This is a syndicated repost courtesy of Confounded Interest – Online Course Notes For Financial Markets. To view original, click here. Reposted with permission.
The US stock market has been pounded hard since The Federal Reserve raised its Fed Funds Target rate on December 16, 2015. Crude oil prices, a measure of demand for the global economy, has sunk to under $31 (WTI).
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There is little doubt that The Fed was blowing bubbles with their ZIRP (zero interest rate policy). Both the S&P 500 index and US home prices have risen considerably since the Fed intervention in 2008 (although home prices didn’t begin raging until 2012).
As with any asset bubbles, a rise in the stock market increases the wealth effect. The greater the wealth effect, the more likelihood that the additional wealth can be used to purchase housing.
The stock market has cooled since the end of 2014 when The Fed ended QE3. But will the housing market (and home prices) cool as well?
The good news is that we are seeing gently rising mortgage purchase applications (orange line) even though real median household income fell (again) in 2014. Either real median household income rose in 2015 OR mortgage credit has eased.
Yes, residential mortgage credit is easing … again.
The usual lineup of suspects (Mark Zandi, Bill McBride at Calculated Risk, Dave Stevens at MBA, etc) are saying that 2016 is going to be a wonderful year for the economy and housing market. I hope that it true (I have three children). The GDP forecast for 2016 is 2.5% (although it was higher before crude oil prices got slammed).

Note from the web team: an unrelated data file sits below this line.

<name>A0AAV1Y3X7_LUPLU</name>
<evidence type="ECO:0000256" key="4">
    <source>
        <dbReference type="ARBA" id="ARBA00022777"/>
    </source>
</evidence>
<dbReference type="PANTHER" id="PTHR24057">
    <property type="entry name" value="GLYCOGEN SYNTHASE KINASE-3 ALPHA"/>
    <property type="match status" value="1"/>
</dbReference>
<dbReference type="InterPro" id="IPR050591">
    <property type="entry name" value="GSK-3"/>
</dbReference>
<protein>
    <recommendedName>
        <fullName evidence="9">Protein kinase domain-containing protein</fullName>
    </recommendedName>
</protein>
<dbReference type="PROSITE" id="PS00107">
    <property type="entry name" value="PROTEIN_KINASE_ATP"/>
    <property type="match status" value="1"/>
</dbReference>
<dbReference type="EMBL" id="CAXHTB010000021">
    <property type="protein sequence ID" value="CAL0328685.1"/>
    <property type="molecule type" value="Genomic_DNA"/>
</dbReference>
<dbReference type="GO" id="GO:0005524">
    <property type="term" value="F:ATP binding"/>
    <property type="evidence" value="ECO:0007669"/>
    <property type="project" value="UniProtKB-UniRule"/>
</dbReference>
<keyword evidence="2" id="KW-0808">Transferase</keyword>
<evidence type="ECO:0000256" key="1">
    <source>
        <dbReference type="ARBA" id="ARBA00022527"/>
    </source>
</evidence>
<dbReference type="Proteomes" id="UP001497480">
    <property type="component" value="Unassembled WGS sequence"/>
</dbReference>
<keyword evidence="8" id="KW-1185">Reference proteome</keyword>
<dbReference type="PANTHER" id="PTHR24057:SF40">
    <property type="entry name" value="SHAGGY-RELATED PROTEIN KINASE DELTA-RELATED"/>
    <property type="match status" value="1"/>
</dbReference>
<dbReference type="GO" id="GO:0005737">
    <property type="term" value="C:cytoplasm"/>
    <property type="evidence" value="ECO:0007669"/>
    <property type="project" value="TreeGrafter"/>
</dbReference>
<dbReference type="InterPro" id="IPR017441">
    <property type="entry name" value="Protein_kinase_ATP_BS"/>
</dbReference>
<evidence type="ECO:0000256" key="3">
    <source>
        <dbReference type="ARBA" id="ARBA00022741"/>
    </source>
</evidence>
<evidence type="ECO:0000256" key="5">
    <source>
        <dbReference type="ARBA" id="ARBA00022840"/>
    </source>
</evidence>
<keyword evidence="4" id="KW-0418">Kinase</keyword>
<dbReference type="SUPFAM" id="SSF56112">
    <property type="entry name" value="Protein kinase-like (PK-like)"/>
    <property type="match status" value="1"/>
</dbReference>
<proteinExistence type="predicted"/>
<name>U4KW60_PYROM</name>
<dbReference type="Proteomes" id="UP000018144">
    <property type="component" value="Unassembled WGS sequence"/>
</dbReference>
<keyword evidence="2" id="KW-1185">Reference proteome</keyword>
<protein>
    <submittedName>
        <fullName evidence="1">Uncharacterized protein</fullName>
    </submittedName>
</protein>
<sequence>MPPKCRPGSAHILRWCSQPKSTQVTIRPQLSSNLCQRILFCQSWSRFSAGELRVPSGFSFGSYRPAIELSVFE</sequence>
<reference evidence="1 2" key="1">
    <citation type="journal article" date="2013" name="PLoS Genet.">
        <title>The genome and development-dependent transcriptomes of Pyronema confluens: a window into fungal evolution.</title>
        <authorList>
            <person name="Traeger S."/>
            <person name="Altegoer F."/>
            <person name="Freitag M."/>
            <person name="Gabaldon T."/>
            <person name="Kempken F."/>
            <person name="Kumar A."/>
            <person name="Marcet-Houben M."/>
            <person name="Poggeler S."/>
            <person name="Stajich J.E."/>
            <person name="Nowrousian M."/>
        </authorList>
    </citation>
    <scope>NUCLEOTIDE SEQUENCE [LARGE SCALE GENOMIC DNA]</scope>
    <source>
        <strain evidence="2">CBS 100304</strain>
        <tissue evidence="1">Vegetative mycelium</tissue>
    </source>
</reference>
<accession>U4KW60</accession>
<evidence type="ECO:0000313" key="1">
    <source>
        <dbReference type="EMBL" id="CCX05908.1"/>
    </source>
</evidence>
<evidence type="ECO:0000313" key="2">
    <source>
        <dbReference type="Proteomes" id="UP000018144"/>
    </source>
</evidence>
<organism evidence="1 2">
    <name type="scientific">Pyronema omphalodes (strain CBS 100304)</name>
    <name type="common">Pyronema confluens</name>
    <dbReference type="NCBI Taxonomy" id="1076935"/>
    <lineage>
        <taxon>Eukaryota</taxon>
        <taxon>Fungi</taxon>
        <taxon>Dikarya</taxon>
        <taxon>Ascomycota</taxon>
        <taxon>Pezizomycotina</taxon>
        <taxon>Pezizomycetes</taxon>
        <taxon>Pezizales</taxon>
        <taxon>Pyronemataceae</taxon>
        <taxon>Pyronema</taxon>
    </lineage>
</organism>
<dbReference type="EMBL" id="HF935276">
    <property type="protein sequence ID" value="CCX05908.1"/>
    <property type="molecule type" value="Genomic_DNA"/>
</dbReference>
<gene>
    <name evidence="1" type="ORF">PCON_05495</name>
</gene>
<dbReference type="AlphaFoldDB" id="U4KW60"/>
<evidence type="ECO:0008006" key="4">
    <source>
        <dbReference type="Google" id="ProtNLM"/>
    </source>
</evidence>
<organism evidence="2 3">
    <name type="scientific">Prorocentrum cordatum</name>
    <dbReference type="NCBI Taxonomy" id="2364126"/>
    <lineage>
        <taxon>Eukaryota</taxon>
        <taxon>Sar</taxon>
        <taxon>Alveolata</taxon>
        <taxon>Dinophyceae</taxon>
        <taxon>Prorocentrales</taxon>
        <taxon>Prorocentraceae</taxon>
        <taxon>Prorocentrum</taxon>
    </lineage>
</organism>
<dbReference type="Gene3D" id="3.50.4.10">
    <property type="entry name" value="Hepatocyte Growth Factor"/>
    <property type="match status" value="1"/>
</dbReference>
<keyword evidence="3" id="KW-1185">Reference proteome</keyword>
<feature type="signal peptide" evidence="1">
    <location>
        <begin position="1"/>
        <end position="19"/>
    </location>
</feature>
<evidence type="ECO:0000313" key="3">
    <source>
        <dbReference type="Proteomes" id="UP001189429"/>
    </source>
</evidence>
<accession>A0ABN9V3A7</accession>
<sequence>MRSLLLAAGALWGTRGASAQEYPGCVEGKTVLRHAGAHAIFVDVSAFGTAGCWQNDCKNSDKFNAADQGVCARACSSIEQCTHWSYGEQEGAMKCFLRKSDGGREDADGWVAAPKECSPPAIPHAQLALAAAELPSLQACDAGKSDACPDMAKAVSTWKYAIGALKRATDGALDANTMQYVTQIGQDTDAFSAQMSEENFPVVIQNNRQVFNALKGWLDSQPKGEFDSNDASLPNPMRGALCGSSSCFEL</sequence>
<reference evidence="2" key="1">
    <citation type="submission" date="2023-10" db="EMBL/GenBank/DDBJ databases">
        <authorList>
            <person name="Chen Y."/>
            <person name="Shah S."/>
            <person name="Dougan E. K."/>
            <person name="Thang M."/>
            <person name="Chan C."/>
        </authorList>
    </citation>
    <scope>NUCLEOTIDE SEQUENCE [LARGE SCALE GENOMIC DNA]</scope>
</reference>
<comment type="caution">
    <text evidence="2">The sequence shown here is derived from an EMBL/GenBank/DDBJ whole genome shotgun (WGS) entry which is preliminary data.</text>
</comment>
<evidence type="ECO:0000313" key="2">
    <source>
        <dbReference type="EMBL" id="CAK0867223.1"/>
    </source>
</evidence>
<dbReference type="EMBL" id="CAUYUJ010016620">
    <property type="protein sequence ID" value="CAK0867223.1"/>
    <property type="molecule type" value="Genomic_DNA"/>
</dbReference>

Particularly since Q4 2015 GDP growth now stands at 0.8% (according to the Atlanta Fed’s GDP NOW forecast tracker). this would be welcome news and would likely result in higher residential mortgage rates in 2016.
There are a number of economic wildcards that could scuttle a 2.50% GDP growth and continued home price growth — continuing decline of China and Russia’s economy, a sputtering Europe, further decline in crude oil prices, Middle East political turbulence, etc.
Remember,a 2.50% GDP forecast is a point forecast. The variance around that forecast could be huge. And there is always a possibility that The Fed will intervene again.
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